Orally administered indomethacin enhances enzalutamide treatment through AKR1C3/AR-V7 inhibition
Previous data suggested indomethacin enhanced enzalutamide treatment when administered through i.p. injection (11). To further identify the potential activity of indomethacin in vivo, we determined its tumor inhibition effects though oral administration. As shown in Fig. 6A–C, CWR22Rv1 tumors were completely resistant to enzalutamide treatment, orally administered indomethacin significantly reduced tumor growth, and indomethacin combined with enzalutamide treatment further suppressed tumor growth. However, all treatments did not affect the mice body weight (Fig. 6D). The intratumoral testosterone level of each treatment group was also determined; as shown in Fig. 6E, enzalutamide slightly decreased the testosterone level, however, indomethacin and indomethacin plus enzalutamide treatment group significantly decreased the tumor testosterone level. We also extracted tumor proteins and found that indomethacin alone and the combination treatment groups significantly decreased AR/AR-V7, c-Myc, and Bcl-2 expression in these tumors. These results suggest that targeting AKR1C3 with small-molecule indomethacin enhances enzalutamide treatment in vivo through suppressing both intratumoral testosterone and AR-V7 expression.
Our study discovered a novel mechanism by which AKR1C3 activates the ubiquitin–proteasome pathway and thus induces AR-V7 protein stabilization. We show that the AKR1C3-associated steroid hormone biosynthesis pathway is activated in enzalutamide-resistant models. AR and AR-V7 signaling is reprogramed in resistant cells, possibly through AKR1C3 upregulation. We further determined that AKR1C3 promotes AR and AR-V7 stabilization in enzalutamide-resistant cells. Targeting AKR1C3 with indomethacin significantly enhances enzalutamide treatment in vivo through inhibition of AR-V7. Our data highlight that AKR1C3 and AR-V7 are major contributors promoting prostate cancer resistance to ARSI. The main function of AKR1C3 is to catalyze the reduction of 5α-dihydrotestosterone to 5α-androstane-3α,17β-diol with its 3α-HSD activity and conversion of androstenedione to testosterone by its 17β-HSD activity (13). On the other hand, AKR1C3 also catalyzes the formation of prostaglandin (PG) F2α and 11β-PGF2α from PGH2 and PGD2, respectively. The PGF2α and 11β-PGF2α can inactivate peroxisome proliferator-activated receptor gamma and has antiproliferative effects (24). Emerging evidence shows that AKR1C3 not only functions as an enzyme, but also plays important roles in regulating oncogenic protein expression and activity. Several AKR1C3 oncogenic regulators have been identified previously. ERG upregulates AKR1C3 expression and leads to biochemical reduction of 5α-Androstenedione to DHT in prostate cancer cells (25). AKR1C3 also regulates E3 ligase SIAH2 protein stability and thus enhances SIAH2-dependent AR activity in prostate cancer cells (26). In the present study, we found that AKR1C3-involved steroidogenesis pathway plays a central role in enzalutamide resistance. Two independent databases both indicated that androgen biosynthesis pathway was activated in enzalutamide-resistant cells and xenograft tumors. In addition, we discover a new function of AKR1C3 that AKR1C3 promotes AR-V7 stabilization at the protein level. Our findings highlight the importance of AKR1C3 in next-generation antiandrogen resistance. Targeting AKR1C3 with indomethacin leads to AR/AR-V7 degradation and may be a valid strategy to overcome the resistance.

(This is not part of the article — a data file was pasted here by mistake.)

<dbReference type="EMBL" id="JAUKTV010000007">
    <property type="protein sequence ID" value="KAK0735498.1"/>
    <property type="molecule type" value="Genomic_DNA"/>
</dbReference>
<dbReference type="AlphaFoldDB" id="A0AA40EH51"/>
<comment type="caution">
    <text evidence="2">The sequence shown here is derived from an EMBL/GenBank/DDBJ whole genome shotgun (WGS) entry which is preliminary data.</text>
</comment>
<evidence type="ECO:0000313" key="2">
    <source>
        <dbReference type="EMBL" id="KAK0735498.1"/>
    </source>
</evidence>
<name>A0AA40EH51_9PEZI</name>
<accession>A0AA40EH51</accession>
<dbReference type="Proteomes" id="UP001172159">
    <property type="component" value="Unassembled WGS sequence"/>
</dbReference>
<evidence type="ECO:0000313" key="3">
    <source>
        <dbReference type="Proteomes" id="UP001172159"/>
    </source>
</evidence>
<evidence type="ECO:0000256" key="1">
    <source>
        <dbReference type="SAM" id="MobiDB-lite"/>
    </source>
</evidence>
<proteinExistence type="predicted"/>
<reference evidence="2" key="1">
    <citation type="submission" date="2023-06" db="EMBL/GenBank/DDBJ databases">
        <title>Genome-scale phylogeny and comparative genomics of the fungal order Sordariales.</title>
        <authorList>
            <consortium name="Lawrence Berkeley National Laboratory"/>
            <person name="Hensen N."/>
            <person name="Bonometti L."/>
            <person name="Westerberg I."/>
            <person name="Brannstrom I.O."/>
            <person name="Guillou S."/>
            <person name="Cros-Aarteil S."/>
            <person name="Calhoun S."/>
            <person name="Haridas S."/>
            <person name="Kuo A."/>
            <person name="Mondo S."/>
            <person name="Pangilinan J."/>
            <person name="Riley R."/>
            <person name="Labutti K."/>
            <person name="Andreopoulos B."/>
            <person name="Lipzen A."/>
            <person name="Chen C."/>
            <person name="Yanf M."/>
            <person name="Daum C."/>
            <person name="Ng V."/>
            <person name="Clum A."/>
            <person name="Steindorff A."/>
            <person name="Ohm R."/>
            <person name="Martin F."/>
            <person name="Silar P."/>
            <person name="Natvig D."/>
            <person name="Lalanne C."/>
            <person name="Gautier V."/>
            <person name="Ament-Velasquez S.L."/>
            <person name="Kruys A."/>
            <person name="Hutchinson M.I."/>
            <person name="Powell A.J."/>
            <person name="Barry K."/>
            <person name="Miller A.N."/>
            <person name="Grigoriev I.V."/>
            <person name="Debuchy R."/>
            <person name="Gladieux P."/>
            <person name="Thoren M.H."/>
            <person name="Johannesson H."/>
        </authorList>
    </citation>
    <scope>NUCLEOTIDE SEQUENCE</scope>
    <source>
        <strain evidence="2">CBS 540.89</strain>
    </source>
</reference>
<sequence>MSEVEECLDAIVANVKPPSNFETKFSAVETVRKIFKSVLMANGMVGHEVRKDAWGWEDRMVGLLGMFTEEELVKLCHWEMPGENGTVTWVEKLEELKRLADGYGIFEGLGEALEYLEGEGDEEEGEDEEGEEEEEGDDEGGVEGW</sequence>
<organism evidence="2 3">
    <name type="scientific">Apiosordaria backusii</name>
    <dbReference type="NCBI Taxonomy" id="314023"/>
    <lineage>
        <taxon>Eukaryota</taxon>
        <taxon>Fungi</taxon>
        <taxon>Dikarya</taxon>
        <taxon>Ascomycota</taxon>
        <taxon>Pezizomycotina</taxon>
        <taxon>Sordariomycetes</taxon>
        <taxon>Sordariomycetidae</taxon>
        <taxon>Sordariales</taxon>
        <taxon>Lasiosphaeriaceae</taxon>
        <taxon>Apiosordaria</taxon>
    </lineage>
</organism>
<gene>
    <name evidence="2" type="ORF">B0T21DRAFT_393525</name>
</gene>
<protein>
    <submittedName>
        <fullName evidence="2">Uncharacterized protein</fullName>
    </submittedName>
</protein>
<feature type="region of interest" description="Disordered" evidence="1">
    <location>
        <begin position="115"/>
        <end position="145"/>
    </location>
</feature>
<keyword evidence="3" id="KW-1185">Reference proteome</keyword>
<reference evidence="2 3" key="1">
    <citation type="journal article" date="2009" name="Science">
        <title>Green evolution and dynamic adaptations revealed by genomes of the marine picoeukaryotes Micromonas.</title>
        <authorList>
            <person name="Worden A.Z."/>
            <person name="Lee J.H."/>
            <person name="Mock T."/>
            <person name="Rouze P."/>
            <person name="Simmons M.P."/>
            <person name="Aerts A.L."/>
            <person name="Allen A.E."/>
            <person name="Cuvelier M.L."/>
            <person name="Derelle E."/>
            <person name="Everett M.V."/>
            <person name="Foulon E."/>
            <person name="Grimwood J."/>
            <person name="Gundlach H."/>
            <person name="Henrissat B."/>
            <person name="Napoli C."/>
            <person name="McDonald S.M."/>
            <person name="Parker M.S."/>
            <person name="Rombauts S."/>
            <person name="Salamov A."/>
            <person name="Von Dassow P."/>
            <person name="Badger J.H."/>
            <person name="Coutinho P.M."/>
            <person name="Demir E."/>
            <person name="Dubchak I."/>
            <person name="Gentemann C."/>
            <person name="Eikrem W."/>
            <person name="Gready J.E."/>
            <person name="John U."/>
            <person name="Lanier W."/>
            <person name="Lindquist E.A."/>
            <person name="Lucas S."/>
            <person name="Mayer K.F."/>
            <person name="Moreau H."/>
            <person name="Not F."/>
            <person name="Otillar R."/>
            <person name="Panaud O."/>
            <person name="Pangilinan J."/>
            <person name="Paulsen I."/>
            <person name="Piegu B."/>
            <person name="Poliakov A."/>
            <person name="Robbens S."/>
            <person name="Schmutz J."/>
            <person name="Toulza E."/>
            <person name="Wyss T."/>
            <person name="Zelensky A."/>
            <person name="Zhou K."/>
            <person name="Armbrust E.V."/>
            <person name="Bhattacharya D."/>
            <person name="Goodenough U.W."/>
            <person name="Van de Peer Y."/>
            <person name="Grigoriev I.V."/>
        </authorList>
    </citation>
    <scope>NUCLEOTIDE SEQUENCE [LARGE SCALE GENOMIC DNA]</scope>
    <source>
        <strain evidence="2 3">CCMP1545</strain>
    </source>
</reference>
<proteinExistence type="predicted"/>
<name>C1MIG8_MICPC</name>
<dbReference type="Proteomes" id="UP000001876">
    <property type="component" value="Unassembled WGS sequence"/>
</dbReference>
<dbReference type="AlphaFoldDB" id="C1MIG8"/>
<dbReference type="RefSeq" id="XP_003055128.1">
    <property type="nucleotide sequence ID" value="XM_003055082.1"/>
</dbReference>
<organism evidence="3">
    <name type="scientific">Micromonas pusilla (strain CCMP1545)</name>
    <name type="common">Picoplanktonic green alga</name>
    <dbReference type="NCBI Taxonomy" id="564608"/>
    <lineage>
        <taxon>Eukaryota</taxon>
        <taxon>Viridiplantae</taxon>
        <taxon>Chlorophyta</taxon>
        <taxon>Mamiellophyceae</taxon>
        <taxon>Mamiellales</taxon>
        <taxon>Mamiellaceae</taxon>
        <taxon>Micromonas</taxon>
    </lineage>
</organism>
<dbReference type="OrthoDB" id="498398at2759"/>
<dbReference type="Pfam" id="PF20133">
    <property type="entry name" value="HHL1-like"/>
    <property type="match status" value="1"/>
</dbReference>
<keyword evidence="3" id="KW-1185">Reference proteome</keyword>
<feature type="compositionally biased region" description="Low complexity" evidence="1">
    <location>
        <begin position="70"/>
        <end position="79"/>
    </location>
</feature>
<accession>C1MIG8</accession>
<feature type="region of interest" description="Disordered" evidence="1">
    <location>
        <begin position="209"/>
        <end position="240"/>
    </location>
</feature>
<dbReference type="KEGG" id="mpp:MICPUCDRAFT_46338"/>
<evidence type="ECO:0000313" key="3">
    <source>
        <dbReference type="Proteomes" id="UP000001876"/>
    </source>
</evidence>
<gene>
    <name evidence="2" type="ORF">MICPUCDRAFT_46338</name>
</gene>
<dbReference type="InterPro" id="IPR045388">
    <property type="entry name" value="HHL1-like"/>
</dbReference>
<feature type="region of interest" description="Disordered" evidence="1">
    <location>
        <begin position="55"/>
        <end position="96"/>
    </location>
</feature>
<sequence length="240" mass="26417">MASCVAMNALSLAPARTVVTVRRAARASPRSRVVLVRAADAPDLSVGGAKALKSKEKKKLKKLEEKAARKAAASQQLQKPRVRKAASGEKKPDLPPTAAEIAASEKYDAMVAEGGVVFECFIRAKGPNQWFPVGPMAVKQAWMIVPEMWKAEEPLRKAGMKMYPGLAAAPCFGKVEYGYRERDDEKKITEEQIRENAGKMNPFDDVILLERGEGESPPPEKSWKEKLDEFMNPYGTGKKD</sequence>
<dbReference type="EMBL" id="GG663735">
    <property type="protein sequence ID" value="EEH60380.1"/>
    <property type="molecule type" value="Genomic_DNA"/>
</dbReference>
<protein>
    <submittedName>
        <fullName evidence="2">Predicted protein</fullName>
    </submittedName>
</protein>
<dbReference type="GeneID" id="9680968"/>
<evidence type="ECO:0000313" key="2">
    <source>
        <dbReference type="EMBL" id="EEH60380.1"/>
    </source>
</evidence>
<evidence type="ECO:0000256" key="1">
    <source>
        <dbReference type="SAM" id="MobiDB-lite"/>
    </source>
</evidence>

As an NSAID, indomethacin is used for reducing pain and inflammation by inhibiting COX-2. Emerging evidence suggests that indomethacin inhibits AKR1C3 activity and enhances ARSI treatments (11, 12). Indomethacin significantly promotes AR/AR-V7 protein degradation through activation of the ubiquitin–proteasome system and affects the stability of other proteins as well. Currently, the clinical trial of indomethacin and enzalutamide combination treatment in CRPC patients is ongoing (NCT02935205; ref. 27). Our study provides further support that targeting AKR1C3 by indomethacin significantly improves enzalutamide treatment through AR/AR-V7 inhibition. The second-generation ARSI brought a new revolution to advanced prostate cancer therapy. Unfortunately, the initial responders will inevitably develop resistance. AR variants which lack the ligand-binding domain, particularly AR-V7, are involved in resistance to ARSI. They are frequently expressed in CRPC patients and correlate with poor survival (28, 29). These variants constitutively activate AR target genes and promote the androgen/AR transcriptional pathway in the absence of ligand. We previously reported that C4-2B cells treated chronically with enzalutamide (C4-2B MDVR) had significantly enhanced AR variants expression, which suggested AR variants–mediated distinct AR activation is sufficient to support cell proliferation and drug resistance (19). AR deregulation has been found in 80% CRPC patients (30). AR overexpression in prostate cancer cells confers AR hypersensitivity to low levels of androgen and might result the drug resistance (31). In this study, we found that upregulation of AR expression induced by androgen treatment was more profound in enzalutamide-resistant cells than parental cells. Bioinformatic analysis revealed that AR was deregulated and distinct AR pathway was reactivated in C4-2B MDVR cells. Several AR coactivators, such as FHL2, MED12, FKBP4, and NCOA3, were upregulated. Notably, FHL2 was defined not only as a new AR coregulator but also bound with AR variants especially AR-V7 in prostate cancer cells. Nuclear localization of FHL2 in CRPC cells may promote constitutive AR-V7 activation (32). Our data suggested that chronic enzalutamide treatment in prostate cancer cells deregulated AR/AR-V7 signaling in C4-2B MDVR cells, possibly through the AKR1C3-mediated steroid hormone biosynthesis pathway activation.